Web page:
Nintendo is looking to improve "discoverability and visibility" of Switch games on the eShop.
My absolute favourite thing about the first SteamWorld Dig - a game that, in the memory, seems pretty much bursting with favourite things - was a simple collectable. It was an in-game currency of some kind, although inevitably I can't remember what you could spend it on. What I can remember is what it felt like to collect it. You would free it from the rock it had been trapped within, where it took the form of a metallic blue sphere. The act of freeing it, though, would cause it to erupt, and so a series of tiny ball bearings would burst out at you and fly around the immediate landscape. Brilliantly, these ball bearings had a bit of physics to them: they would knock and bounce and generally rattle through the air all about you. You wanted to grab them, but you also had to dash to collect them, and in dashing, brilliantly awful things might happen to you.
That particular collectable doesn't make it through to the sequel, which is odd, I suppose, because SteamWorld Dig 2 is as loyal a sequel as you could imagine. But its absence doesn't really matter. I didn't really miss it. And that's because SteamWorld Dig 2 is as loyal a sequel as you could imagine. It's loyal to the spirit of the original game rather than the detailing - although it's quite often loyal to both. So it's loyal to the spirit of that beloved collectable: it knows that physics is fun, and that physics gets more fun when different elements, each with their own predictable physical consequences, come together and start to set each other off.
The first SteamWorld Dig game ends on a bit of a cliffhanger. Rusty, the plucky robot miner you send clanking through a series of scrappy adventures, has defeated an awful boss, but has been caught in the ensuing cave-in. That means that this time out you play as his friend Dorothy, who has set off to find him. Despite the change in lead, Dorothy's adventure feels wonderfully familiar. There are 2D mines filled with soft earth for you to dig through as you progress down and down in search of your missing buddy. There are enemies and jewels buried about you, the first to avoid or despatch with a swing of the axe, the second to take back to town - a bigger, busier town than first time around, of course - and sell to buy upgrades.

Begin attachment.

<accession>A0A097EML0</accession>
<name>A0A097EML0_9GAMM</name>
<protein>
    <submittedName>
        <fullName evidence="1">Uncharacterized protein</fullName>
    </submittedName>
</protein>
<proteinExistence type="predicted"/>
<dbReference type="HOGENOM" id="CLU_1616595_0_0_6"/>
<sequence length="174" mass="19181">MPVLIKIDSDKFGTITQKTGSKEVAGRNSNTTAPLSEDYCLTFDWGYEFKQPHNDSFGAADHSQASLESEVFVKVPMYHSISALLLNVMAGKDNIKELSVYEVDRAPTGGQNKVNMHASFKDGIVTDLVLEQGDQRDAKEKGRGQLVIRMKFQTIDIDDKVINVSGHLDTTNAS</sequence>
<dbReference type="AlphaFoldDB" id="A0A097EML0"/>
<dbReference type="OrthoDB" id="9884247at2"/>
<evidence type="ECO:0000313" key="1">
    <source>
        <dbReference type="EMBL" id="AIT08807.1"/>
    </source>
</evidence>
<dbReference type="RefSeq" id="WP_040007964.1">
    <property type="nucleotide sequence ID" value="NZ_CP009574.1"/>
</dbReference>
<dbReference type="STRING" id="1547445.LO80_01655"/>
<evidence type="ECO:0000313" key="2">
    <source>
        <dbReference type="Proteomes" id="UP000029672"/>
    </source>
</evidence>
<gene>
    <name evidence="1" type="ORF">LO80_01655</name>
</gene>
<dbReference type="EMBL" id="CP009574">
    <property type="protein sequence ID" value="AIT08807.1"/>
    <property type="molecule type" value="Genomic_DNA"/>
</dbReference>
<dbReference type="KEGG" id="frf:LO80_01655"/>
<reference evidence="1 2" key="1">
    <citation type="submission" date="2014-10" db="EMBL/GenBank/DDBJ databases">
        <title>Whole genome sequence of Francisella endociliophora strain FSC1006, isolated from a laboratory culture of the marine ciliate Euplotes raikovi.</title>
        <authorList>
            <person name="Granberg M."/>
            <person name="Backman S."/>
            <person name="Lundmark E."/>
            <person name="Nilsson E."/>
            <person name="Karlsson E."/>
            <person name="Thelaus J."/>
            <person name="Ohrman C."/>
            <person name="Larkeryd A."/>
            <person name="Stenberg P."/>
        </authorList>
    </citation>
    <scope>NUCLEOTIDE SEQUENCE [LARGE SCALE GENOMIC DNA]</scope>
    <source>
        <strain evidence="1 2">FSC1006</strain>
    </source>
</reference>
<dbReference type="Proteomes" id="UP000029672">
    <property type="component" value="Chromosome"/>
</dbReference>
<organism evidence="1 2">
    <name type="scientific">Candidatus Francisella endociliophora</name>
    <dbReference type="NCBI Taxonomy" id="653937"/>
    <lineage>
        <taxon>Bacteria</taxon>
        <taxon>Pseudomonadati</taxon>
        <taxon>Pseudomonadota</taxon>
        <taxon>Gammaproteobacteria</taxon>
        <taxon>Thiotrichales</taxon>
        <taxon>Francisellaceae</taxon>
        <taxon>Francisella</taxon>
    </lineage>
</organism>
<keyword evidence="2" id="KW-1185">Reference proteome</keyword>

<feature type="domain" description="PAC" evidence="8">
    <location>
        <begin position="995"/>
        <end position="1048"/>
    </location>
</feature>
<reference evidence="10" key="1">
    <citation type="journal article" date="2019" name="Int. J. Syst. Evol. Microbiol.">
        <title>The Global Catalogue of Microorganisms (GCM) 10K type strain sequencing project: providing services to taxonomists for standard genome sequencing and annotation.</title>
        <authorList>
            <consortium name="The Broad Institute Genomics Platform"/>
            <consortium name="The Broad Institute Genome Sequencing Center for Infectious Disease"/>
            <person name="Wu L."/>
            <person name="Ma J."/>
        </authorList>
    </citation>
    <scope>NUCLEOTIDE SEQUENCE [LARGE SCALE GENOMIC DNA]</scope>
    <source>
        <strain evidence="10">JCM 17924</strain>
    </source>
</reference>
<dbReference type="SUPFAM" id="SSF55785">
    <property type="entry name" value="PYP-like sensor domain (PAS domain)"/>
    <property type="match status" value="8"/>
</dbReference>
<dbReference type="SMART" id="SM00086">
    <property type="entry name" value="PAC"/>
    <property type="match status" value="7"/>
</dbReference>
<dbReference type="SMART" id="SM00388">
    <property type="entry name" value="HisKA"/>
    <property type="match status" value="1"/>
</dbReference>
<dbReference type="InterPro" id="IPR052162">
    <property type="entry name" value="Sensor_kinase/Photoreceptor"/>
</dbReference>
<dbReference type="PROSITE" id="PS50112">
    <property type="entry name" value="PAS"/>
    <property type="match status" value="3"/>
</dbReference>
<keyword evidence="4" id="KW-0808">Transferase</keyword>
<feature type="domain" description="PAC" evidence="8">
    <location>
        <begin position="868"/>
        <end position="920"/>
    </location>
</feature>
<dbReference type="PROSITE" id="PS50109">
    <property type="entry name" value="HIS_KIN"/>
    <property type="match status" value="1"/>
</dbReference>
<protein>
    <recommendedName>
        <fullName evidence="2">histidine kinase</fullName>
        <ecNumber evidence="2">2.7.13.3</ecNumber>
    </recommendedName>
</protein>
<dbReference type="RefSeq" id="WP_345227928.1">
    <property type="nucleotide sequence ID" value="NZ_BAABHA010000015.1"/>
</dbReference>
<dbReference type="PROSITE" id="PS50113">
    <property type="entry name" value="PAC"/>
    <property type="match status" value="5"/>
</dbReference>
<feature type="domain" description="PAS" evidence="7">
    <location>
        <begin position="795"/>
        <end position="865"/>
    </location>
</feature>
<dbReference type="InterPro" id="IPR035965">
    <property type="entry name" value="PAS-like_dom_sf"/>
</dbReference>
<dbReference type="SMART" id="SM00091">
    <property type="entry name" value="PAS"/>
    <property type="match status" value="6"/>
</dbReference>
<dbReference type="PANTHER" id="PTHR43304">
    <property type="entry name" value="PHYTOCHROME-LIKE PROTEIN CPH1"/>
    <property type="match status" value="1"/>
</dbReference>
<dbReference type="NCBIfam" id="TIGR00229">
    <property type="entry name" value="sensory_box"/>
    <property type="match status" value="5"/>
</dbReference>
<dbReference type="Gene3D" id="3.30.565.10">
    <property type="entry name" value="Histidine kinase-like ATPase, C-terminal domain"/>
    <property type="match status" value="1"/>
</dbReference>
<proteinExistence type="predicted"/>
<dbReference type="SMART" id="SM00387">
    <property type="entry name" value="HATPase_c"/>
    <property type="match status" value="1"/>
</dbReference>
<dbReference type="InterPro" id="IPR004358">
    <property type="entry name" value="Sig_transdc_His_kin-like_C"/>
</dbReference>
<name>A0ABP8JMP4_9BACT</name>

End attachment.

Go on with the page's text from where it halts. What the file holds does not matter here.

Platform mining adventure SteamWorld Dig is free on Origin for a limited time through EA's On the House promotion.
Nintendo unveiled its "Nindies" (a terrible word that means independent games coming to Nintendo platforms) showcase in a livestream earlier today and the reveals came quick and fast.
Aside from the major announcements like Super Meat Boy Forever and No More Heroes: Travis Strikes Again, there were loads of smaller titles that were given release dates or Switch reveals.
There's SteamWorld Dig 2, which will launch exclusively on Switch on 21st September for £14.99. Developer Image & Form noted that the PS4 and Steam versions would arrive "a few days later."
We've known since its announcement that SteamWorld Dig 2 would be a Nintendo Switch exclusive upon its launch. What we didn't know is what other platforms it would be arriving on and when. Now developer Image & Form Games has confirmed that its side-scrolling sequel will arrive on PS4 and Steam "within a few days of the Nintendo Switch debut."
The Nintendo Switch is finally out and while its launch library is slim and retail third-party support lacking, the handheld hybrid has a healthy bunch of independent games headed towards its library. At a GDC showcase I played five such titles, and they were all a lot of fun.